DV: What is the biggest challenge happening in your particular area of the industry at this time?
DB: From a business perspective, the biggest challenge is the total cost of real-time performance from solutions built on Big Data storage platforms. Until now, Big Data has been considered as a technology, but as the technology seeks adoption by mainstream enterprises, cost is a much more important consideration. Ultimately there are latency constraints as a result of the technology platforms. There is also a cost tipping point, beyond which adding more bigger and faster servers makes little impact on the real-time performance of the system.
From a wider technical perspective, data collection architecture is also a challenge for many organizations. The core SQLstream platform can scale to many tens of millions of records per second by adding more servers, but there are often cost and bandwidth constraints on the collection and backhaul of the data. We are now getting to the point where data volume and velocity exceeds the capacity on Gigabit Ethernet links for example.
DV: How is such a change influencing your job?
DB: As a response to this new trend, streaming operational Intelligence is emerging as the next phase of Big Data, enabling true real-time performance from structured and unstructured machine data, and serving wider and wider audiences. Delivering real-time end-to-end traveller journey times, identity theft, fraud and cybersecurity alerting, real-time game scoring, and real-time promotions, are all examples where the customers and consumers benefit from real-time, streaming operational intelligence.
With our platform in place, we have focused recently on improving the total cost of performance for streaming (greater throughput and lower latency with less hardware), and on extending our range of data integration adapters and agents, for both data collection and streaming downstream integration with Hadoop, other Hadoop-based and RDBMS storage platforms, data warehouses and operational systems. In particular we have introduced a new log file remote agent collection architecture to address the issue of backhaul bandwidth. Our remote log agents offer resilience (in the event of communication link failure) and configurable filtering and analytics capabilities. This makes it possible to do processing at source, and can reduce dramatically the volume of data to process.
DV: How have your job, and/or the work you are doing at your organization, altered in the past 12 months? How do you expect it will change in the next 1-2 years?
DB: The original vision is substantially in place, to build and maintain a massively scalable, distributed stream computing platform that uses standard SQL for stream analysis and integration. Over the past year, we have focused on intelligent log data collection and analysis, as well as visualization tools for high velocity data. Over the next two years we expect to see streaming data management adopted as a de facto component of all Big Data architectures, the emergence of SQL as a compatible partner to NoSQL, a greater proportion of data to be held in memory rather than persisted, and staggering new levels of data velocity with the growth of the Internet of Everything.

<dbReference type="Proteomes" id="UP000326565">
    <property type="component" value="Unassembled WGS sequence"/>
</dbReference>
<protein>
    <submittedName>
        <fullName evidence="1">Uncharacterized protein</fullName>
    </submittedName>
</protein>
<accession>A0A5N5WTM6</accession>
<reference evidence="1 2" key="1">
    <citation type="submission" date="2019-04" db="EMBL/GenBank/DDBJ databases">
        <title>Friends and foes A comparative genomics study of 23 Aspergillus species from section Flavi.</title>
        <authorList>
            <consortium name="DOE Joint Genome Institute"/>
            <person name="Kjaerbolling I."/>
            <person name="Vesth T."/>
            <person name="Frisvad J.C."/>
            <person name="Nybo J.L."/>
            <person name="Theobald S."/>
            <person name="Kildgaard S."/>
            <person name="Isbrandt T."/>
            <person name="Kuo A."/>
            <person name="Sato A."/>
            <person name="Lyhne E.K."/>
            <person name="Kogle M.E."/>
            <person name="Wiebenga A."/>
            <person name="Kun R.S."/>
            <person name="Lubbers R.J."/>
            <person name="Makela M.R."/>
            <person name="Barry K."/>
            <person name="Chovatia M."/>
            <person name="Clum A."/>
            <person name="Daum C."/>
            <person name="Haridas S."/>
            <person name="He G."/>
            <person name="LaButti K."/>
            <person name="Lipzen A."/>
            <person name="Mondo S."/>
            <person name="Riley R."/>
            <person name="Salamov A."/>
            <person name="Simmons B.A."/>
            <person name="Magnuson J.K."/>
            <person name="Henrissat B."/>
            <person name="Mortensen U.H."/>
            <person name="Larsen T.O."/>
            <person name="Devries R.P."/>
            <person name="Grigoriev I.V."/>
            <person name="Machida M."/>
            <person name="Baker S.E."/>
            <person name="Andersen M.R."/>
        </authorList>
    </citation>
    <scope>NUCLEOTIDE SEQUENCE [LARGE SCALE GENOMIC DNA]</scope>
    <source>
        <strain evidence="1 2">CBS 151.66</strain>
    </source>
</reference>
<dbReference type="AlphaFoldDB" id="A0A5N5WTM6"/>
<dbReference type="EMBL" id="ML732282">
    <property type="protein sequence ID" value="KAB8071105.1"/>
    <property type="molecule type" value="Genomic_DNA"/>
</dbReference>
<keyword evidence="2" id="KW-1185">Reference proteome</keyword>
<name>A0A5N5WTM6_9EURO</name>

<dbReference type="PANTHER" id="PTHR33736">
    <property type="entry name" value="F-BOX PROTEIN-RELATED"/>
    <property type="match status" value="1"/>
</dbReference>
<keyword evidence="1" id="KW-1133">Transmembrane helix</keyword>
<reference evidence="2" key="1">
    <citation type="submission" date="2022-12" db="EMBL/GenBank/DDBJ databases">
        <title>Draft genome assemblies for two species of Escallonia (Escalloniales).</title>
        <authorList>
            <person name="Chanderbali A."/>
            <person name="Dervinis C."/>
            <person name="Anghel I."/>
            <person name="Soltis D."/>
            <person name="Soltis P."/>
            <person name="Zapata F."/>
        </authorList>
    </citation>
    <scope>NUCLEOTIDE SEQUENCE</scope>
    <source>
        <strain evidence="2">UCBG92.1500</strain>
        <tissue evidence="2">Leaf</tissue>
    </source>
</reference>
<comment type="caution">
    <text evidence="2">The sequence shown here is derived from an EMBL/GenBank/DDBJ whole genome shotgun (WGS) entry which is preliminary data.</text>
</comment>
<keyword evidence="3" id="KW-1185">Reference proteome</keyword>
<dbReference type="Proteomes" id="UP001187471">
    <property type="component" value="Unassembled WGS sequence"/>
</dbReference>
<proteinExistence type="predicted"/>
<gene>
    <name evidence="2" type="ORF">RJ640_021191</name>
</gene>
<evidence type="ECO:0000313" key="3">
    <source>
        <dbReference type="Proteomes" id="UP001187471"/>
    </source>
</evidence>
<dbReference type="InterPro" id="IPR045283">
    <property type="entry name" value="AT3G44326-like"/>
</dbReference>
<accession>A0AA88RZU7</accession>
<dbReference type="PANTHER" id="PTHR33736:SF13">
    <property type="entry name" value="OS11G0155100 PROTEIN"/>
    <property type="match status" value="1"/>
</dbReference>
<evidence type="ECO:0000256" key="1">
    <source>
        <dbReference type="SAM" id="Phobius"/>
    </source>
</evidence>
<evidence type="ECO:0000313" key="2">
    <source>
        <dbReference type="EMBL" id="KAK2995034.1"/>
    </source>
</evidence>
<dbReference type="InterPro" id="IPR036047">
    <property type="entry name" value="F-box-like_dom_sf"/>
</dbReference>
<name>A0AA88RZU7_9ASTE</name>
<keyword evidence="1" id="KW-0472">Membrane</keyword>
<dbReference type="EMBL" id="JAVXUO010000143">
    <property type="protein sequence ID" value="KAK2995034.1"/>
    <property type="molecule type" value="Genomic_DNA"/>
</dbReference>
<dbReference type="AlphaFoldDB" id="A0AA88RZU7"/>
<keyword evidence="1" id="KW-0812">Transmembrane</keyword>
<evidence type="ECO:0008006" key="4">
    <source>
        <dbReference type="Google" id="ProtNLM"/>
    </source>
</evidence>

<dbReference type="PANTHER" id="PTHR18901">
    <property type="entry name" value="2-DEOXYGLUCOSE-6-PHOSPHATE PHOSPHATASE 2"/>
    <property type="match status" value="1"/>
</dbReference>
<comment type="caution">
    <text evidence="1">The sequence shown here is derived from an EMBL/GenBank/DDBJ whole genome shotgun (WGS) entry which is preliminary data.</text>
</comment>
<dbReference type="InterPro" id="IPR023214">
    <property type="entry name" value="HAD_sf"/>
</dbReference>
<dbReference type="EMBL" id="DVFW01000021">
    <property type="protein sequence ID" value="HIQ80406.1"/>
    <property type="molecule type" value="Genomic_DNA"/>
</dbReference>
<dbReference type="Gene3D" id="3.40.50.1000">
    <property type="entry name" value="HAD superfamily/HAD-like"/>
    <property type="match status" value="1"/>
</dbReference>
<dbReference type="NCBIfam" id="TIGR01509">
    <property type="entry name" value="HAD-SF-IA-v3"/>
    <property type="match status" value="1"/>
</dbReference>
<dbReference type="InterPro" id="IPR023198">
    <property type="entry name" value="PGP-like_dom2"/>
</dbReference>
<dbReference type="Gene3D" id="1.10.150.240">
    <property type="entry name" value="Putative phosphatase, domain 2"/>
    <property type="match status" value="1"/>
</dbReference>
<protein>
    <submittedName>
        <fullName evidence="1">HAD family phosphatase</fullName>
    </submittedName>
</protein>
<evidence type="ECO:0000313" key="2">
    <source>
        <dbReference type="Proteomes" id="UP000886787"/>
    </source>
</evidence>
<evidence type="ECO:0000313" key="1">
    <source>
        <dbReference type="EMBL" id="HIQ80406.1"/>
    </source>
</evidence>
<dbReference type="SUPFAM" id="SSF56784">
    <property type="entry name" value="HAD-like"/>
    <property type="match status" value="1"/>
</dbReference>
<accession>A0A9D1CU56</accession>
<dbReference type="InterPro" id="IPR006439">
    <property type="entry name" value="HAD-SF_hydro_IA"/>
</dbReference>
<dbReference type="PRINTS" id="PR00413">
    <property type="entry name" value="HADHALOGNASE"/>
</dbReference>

DV: Are there any other emerging technologies (such as Big Data, Semantics, Cloud computing etc.) going to affect your job in future?
DB: There is some really interesting work going on at the minute around semantic analysis, machine learning and predictive analytics. However, we believe the foundations of data management will change completely with the emergence of all in-memory, massively distributed computing platforms. Larry Ellison announced this as the future of Data Management at last year’s Oracle OpenWorld Conference, and I would tend to agree.
DV: What is something noteworthy about yourself, outside of the work environment, which you would like to tell the conference attendees and our readers that they may not know?
DB: I try to put the same level of passion, commitment and enthusiasm into everything I do. I am a keen skier and have skied back-country with former national team and Olympic skiers, but recently discovered mountain biking. However I have found that managing a Big Data startup in Silicon Valley is pretty straightforward in comparison with riding down steep rutted cattle tracks with seasoned mountain bikers. The last such attempt I fractured a rib and probably my wrist but at least got to buy a new bike!
If you are interested in attending Damian’s session at NoSQL Now!, please see the conference schedule at: http://nosql2013.dataversity.net/agenda.cfm?confid=74&scheduleDay=PRINT
His session is on Thursday, August 22nd at 9:30am.
About NoSQL Now!:
NoSQL Now! is an educational conference and exhibit focused on the emerging field of NoSQL technologies. NoSQL (Not Only SQL) refers to the new breed of databases that are not based on the traditional relational database model, including document stores, key value stores, columnar databases, XML databases and graph databases. The NoSQL Now! Conference is designed to educate developers, data managers and architects on how these new technologies work, the applications they are best suited for, and how to deploy them. The upcoming 2013 event is expected to draw over 800 attendees. Additional details are available at http://www.NoSQLNow.com.